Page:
Known for the 1980s label for which she received an honorary CBE for contributions to British fashion, Farhi turned away from clothing in 2012 to pursue sculpting. Now she’s celebrating her largest solo exhibition,‘Nicole Farhi: Folds’, at London’s Beaux Arts gallery until 2 March. It showcases her exploration of the human form, focusing on the soft curves of the female body. ‘I wanted to show how expressive, beautiful and unexpected they can be,’ she says. ‘We need to look at ourselves a new.’ (nicolefarhisculpture.com; beauxartslondon.uk).
My favourite sound is the voice of soprano Maria Callas. For many years I worked to her soundtrack; it helped me concentrate. To anyone who wants to make their life in the arts, I recommend the documentary Maria by Callas. It shows the dedication you need to achieve a perfect line of clarity.
The record that makes me feel instantly happy is anything by Charles Trenet. His voice is so jolly; he was my parents’ favourite.
I’m currently listening to Martha Argerich’s recording of the Tchaikovsky Trio for piano, violin and cello. It’s thrilling.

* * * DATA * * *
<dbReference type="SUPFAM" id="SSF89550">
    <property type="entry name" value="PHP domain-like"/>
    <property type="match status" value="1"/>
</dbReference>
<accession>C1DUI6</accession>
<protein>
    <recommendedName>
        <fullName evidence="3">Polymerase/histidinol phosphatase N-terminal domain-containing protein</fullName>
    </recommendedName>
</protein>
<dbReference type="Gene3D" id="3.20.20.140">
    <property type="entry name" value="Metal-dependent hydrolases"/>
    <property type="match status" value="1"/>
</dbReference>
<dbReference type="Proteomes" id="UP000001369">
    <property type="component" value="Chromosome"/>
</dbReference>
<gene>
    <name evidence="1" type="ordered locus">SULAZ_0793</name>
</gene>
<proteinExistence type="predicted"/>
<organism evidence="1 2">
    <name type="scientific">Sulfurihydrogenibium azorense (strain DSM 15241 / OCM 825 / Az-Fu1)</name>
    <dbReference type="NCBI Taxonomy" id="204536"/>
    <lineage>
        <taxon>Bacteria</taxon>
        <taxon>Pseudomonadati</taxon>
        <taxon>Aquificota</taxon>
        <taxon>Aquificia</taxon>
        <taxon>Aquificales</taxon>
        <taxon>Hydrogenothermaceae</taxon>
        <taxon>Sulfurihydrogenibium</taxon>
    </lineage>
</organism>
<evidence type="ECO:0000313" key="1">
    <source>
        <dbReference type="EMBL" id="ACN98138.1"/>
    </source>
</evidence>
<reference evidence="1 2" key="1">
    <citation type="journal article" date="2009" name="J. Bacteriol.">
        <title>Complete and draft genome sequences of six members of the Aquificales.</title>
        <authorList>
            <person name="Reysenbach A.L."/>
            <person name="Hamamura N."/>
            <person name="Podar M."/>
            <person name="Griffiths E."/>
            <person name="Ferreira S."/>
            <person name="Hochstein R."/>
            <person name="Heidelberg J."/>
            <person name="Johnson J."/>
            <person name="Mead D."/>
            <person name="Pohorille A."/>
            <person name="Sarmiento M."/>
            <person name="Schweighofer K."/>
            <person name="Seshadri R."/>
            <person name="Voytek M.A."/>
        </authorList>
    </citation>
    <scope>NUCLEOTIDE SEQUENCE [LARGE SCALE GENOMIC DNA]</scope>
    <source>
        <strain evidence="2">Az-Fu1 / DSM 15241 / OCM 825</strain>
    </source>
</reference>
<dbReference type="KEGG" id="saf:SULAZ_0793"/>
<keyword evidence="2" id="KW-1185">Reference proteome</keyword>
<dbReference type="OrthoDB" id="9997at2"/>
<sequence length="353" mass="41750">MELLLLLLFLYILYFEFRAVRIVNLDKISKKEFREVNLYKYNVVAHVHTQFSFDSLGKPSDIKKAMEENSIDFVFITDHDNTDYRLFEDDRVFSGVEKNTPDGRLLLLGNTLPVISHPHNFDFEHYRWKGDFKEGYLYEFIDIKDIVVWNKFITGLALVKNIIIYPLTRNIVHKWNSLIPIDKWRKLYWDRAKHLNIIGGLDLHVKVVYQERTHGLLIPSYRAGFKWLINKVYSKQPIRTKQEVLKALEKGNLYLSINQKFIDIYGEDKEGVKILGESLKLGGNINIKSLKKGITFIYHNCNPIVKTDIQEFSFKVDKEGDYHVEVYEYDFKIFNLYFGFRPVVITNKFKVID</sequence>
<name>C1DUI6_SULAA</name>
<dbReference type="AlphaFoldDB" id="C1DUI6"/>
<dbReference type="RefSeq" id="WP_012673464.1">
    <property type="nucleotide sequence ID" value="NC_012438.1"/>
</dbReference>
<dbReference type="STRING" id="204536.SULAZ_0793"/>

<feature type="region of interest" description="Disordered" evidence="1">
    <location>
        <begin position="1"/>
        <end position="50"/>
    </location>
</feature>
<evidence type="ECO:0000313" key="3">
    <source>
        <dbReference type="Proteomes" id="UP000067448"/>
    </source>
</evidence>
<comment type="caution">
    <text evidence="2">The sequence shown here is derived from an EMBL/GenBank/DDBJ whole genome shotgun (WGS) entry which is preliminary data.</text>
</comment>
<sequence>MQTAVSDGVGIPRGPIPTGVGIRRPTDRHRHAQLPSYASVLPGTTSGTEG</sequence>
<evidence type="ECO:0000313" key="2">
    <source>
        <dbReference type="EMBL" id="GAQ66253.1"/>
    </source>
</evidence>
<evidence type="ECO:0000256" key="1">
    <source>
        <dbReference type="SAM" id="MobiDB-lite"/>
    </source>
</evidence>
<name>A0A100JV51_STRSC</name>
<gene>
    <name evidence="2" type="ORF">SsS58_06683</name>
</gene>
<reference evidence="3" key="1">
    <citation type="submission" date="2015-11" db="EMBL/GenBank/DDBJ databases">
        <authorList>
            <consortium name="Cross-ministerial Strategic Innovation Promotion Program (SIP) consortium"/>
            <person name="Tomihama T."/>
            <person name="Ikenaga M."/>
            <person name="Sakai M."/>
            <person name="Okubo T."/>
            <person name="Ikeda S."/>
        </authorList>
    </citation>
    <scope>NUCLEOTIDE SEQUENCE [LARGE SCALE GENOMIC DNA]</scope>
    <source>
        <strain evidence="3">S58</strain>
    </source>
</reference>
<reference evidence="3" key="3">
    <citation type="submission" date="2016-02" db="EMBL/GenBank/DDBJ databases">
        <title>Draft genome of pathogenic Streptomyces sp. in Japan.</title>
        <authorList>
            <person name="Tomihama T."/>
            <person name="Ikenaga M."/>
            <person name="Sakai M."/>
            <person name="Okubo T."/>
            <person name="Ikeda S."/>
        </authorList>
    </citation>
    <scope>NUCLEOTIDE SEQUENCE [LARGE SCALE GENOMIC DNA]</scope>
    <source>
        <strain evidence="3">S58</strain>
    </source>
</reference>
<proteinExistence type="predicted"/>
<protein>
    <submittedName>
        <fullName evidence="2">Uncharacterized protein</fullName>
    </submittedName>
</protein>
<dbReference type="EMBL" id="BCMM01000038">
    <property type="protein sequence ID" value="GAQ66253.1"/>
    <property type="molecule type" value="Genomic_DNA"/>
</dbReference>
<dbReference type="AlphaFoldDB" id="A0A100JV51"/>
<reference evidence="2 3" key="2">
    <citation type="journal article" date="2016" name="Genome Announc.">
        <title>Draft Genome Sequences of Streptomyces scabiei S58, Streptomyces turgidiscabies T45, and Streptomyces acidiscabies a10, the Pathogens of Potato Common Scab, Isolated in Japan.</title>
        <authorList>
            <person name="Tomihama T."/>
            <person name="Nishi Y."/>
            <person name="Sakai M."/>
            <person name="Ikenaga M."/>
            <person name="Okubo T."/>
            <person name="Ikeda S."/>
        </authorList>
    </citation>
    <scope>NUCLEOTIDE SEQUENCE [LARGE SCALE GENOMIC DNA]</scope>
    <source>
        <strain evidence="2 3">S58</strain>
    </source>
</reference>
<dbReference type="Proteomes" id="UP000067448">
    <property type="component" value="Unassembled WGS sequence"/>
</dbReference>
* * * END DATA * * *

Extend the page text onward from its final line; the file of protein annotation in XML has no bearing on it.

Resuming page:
The book that has influenced me most is Letters to a Young Poet by Rilke. I find everything he says about art and its meaning in people’s lives to be wise and true. I can quote from it.
I’ve just read Rachel Kushner’s The Mars Room. Her frank portrayal of women caught up in the Californian penal system is completely heartbreaking.
The best film I’ve seen recently is Pietrangeli’s Hungry for Love. Four prostitutes start a restaurant in Italy as a cover for their real work. But their new venture is such a success they discover they prefer it.
I love the quote by WH Auden: ‘Routine, in an intelligent man, is a sign of ambition.’ So true! I try to start work at the same time every day, and never miss a day. Always have.
My favourite gallery is the Rodin Museum in Paris. It’s important to any sculptor. And so is the city’s Picasso Museum.
The last exhibition I went to see was ‘Gainsborough’s Family Portrait’ at the National Portrait Gallery, London. It was dazzling – much more informal and intimate than any other Gainsborough show.
The most recent play I’ve seen is by my husband David Hare. It’s called I’m Not Running, about why the Labour Party never has a female leader. The cast is immaculate. If I won the lottery I’d bid for Giacometti’s sculpture Woman With Her Throat Cut. It was the first piece I saw, aged 15. It made me realise that sculpture has a power no other art has.
The next place I’m travelling to is Egypt. I’m most looking forward to the oasis at Siwa.
If I had a free day in London I’d like to turn Hampstead’s Everyman back into a repertory cinema and watch old movies.
This article first appeared in ELLE Decoration March 2019